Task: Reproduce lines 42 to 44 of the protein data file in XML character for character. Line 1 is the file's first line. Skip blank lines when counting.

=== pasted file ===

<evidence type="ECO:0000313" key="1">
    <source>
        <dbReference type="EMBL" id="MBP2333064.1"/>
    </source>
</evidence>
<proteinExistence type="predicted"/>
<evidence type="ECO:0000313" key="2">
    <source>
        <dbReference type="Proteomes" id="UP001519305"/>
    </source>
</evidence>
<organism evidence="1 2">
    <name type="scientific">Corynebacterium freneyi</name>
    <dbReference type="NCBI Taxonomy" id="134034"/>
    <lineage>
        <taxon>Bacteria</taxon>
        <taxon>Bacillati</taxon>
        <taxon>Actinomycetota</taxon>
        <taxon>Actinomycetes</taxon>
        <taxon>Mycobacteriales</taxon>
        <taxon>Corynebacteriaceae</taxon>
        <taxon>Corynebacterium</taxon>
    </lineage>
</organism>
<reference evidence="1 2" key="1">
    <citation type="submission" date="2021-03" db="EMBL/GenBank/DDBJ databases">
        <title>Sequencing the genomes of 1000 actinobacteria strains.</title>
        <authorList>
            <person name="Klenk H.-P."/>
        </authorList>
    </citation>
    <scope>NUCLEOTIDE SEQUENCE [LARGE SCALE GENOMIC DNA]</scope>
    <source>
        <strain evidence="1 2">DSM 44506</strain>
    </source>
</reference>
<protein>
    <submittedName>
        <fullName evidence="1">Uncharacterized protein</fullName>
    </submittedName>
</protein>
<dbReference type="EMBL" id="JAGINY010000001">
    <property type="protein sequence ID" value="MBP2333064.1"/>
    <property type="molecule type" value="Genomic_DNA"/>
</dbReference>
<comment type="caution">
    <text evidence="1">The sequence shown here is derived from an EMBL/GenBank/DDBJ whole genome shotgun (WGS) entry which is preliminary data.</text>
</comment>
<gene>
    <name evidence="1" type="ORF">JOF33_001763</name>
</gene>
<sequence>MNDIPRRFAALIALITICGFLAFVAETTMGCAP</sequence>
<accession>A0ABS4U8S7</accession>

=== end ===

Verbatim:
<dbReference type="EMBL" id="JAGINY010000001">
    <property type="protein sequence ID" value="MBP2333064.1"/>
    <property type="molecule type" value="Genomic_DNA"/>